By Catarina Dutilh Novaes
Yesterday the Guardian published the results of a research conducted on the over 70 million comments that have been placed at Guardian articles over the years. The question was: is there a pattern in who gets most abusive comments? Given the Guardian’s policy to block comments (blocked by moderators) when they are not aligned with the spirit of constructive debate, this constitutes an extremely dataset to explore online behavior (it is reassuring by the way that only 2% of the 70m comments were blocked!). It has been long felt that women, and in particular women speaking from a feminist perspective, receive much online abuse in reaction to what they write. (Comment sections are one such venue, but think also of Twitter and other social media platforms.) But crunching the numbers is the right way to go if one wants to move from the level of ‘impressions’ to more concrete corroboration. The results will probably not come across as surprising:
Although the majority of our regular opinion writers are white men, we found that those who experienced the highest levels of abuse and dismissive trolling were not. The 10 regular writers who got the most abuse were eight women (four white and four non-white) and two black men. Two of the women and one of the men were gay. And of the eight women in the “top 10”, one was Muslim and one Jewish.
And the 10 regular writers who got the least abuse? All men.
To a lesser extent, we’ve observed something similar with respect to blogging in the philosophy community. When NewAPPS started in 2010, blogs were where the action was; but over the years the quality of debates in comments got lower and lower, in particular in places where anonymous comments were allowed. The fact that there was even an APA panel recently on online harassment says enough about the magnitude of the problem. (Naturally, Daily Nous continues to foster debates on issues in the profession, some more acrimonious than others, but for the most part the conversations seem to make good progress over there -- under moderation.) Now, there is much less truly philosophical debate going on in blogs, and for the most part such conversations seem to have migrated to Facebook (where anonymous commenting is not impossible, but much more difficult). That’s a shame, if you ask me: the utterly democratic nature of debates taking place in blogs, where anyone equipped with an internet connection can join the conversation, is somewhat lost, as Facebook conversations tend to be less inclusive (often reduced to the poster’s friends etc.), thus reproducing in-crowd, cliquey structures.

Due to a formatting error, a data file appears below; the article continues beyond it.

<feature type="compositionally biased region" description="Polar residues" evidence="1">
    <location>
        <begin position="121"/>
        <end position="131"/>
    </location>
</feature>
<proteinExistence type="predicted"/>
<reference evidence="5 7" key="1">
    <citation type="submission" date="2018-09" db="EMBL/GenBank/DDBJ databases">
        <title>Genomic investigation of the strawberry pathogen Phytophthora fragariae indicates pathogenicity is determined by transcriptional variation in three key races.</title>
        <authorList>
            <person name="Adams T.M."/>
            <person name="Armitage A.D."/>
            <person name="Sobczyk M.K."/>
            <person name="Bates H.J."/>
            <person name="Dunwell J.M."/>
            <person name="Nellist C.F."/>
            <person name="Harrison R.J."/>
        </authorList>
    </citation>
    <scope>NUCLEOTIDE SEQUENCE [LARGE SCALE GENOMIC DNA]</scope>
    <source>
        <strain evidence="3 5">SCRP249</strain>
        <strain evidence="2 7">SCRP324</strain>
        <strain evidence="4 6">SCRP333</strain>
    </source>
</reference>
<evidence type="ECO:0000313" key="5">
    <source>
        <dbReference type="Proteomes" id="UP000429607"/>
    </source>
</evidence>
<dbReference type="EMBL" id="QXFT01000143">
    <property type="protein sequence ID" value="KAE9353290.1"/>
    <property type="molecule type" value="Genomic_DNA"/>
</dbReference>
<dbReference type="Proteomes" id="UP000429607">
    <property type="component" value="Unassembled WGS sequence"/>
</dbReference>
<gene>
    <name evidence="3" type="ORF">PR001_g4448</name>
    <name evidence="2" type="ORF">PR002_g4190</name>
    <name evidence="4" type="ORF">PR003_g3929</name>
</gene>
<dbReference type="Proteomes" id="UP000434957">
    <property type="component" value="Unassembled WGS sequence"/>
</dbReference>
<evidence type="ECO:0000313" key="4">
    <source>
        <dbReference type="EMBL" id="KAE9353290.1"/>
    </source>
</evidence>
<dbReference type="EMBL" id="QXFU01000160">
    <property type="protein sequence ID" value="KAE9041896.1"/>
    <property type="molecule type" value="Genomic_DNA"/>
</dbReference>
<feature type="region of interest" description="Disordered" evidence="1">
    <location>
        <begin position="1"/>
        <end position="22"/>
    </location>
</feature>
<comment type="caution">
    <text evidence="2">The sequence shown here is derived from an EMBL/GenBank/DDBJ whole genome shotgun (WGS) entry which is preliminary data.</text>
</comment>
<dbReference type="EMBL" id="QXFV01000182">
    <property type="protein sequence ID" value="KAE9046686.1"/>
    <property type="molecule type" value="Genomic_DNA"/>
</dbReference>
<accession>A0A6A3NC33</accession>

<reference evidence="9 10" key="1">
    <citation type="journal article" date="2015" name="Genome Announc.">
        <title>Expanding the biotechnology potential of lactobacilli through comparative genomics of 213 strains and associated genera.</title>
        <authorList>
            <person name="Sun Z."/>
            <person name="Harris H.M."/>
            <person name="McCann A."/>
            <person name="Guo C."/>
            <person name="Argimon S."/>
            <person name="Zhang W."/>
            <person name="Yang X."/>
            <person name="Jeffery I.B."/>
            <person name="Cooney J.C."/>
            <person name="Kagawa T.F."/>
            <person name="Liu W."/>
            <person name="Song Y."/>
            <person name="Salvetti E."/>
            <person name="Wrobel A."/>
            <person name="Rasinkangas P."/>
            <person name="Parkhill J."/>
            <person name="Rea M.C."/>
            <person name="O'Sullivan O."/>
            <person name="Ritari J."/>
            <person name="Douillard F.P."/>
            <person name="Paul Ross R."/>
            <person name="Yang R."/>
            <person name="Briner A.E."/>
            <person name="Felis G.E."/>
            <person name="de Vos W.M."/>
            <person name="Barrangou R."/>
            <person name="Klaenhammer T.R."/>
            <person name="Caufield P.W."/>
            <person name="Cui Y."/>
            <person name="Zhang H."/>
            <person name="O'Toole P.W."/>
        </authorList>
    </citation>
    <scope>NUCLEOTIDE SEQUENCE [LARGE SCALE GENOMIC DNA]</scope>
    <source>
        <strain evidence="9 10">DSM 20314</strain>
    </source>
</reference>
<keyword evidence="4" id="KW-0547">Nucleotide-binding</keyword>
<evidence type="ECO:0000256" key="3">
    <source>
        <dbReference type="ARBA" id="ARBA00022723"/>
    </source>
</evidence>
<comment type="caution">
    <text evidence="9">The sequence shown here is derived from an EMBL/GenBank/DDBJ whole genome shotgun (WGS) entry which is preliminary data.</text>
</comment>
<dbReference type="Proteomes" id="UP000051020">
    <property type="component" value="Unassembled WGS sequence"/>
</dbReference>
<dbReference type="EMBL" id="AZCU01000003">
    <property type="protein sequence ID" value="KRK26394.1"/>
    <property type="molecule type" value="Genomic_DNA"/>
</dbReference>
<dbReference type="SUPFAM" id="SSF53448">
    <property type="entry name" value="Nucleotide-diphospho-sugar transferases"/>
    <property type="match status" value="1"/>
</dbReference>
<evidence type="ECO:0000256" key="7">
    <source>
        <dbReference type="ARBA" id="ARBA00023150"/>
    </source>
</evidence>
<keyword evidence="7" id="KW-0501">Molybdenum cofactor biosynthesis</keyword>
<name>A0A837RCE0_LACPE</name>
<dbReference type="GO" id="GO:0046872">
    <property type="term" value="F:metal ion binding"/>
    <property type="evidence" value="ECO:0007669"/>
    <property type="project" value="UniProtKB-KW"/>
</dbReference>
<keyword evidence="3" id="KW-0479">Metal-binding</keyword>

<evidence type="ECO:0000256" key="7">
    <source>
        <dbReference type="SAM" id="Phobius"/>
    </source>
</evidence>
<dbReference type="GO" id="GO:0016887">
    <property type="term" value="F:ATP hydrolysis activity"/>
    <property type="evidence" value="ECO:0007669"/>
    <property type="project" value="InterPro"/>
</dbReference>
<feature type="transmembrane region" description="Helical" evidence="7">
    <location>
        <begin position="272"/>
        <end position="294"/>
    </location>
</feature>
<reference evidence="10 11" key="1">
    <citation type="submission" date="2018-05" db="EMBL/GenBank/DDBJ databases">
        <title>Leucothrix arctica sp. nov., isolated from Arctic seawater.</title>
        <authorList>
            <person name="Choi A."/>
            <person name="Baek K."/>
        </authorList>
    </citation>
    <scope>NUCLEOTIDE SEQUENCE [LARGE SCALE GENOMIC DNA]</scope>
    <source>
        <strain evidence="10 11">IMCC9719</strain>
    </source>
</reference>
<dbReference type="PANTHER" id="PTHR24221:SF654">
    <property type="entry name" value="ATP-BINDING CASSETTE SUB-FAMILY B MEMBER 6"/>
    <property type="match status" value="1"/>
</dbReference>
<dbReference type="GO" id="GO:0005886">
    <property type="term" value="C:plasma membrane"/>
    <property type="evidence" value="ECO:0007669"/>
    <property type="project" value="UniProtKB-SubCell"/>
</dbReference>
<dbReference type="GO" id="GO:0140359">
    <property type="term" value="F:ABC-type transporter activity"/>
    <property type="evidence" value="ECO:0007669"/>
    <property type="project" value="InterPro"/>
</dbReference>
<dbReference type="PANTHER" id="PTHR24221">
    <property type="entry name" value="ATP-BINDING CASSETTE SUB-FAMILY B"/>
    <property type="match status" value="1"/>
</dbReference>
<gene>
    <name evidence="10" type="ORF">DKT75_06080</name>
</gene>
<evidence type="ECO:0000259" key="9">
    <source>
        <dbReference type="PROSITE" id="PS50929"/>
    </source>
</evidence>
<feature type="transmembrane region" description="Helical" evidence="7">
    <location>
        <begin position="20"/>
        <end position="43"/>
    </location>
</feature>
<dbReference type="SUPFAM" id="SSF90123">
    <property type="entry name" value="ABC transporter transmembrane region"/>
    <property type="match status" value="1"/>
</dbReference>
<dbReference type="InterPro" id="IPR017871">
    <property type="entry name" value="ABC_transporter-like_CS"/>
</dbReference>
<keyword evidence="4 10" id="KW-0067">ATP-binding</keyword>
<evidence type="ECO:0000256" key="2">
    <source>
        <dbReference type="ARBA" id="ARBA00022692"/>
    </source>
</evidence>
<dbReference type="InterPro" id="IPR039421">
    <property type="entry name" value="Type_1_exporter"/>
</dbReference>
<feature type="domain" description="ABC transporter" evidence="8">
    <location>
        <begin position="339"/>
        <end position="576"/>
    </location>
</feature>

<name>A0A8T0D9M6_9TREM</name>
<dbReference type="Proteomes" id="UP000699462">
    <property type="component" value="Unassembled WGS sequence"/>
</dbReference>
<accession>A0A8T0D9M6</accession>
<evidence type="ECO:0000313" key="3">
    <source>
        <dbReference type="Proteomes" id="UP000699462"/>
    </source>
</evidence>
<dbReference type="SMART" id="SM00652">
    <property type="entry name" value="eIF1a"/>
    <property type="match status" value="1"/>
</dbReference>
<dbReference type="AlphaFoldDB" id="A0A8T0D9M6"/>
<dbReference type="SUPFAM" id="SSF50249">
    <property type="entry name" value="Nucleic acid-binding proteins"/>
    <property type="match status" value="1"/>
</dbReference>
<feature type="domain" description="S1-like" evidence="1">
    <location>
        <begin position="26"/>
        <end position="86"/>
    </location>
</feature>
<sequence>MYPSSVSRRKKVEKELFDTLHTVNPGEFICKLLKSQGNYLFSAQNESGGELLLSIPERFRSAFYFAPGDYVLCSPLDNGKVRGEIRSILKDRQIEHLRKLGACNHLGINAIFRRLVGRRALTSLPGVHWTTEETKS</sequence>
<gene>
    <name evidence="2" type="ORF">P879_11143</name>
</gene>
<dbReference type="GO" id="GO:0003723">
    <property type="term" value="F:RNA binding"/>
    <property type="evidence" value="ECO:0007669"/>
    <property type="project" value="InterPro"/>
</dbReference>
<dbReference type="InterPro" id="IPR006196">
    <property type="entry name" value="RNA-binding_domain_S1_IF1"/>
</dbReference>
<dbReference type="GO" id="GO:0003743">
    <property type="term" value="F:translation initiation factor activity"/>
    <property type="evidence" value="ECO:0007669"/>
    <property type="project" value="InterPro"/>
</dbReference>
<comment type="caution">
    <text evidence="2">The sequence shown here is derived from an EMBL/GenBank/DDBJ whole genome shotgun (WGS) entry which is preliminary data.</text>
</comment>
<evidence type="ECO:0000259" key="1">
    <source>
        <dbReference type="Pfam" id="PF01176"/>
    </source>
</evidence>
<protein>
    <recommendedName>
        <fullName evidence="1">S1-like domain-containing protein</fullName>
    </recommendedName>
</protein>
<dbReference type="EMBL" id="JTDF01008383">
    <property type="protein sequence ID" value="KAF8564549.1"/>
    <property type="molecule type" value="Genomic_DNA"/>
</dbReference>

At the same time, we’ve seen the proliferation of the so-called meta-blogs where certain people lash out on anyone they have a beef with – anonymously, obviously. Most people seem to think that those participating in the meta-blog debates are angry young men, frustrated by the vicissitudes of the terrible job market, and looking for people to blame for their own misery. But we don’t know for sure who these people are.
When reading the Guardian results, my immediate reaction was to imagine the abusive commenters as being the stereotypical ‘angry white men’, online warriors fighting against feminism and what is sometimes described as ‘reversed racism’ against whites. But as well put by Jasper van den Herik on my Facebook post on this article: “I wonder: is there any research into the demographics of these commenters?” Indeed, ideally we should here too move away from ‘impressions’ and stereotyping guesswork to a clearer picture of who these people are, on the basis of data. The abusive comments are a sign of generalized social discomfort, and we would do well to look at it from a systemic, general perspective.
If the ‘angry white men’ hunch is correct, then it seems that recent work on masculinities by e.g. Michael Kimmel, Tom Digby, among many others, may give us some insight into what motivates people to display such despicable behavior online. Perhaps they don’t even realize that the angry outpour is doing actual damage to people’s lives, in what are presumably efforts to reaffirm their threatened masculinities. (I love the story of the gaming journalist who went on to contact the mothers of her male harassers!)
Either way, the Guardian results show once again that online abuse of women and minorities is a real thing; it is all too easy for those who are neither senders nor receivers of the abuse to fail to take notice. Moreover, it would be a mistake to conclude that this phenomenon is specific to online interactions; while impersonality and the veil of anonymity may make people more daring in their aggressive behavior, it is simply a reflection of very real, meat-space phenomena that many people experience every day.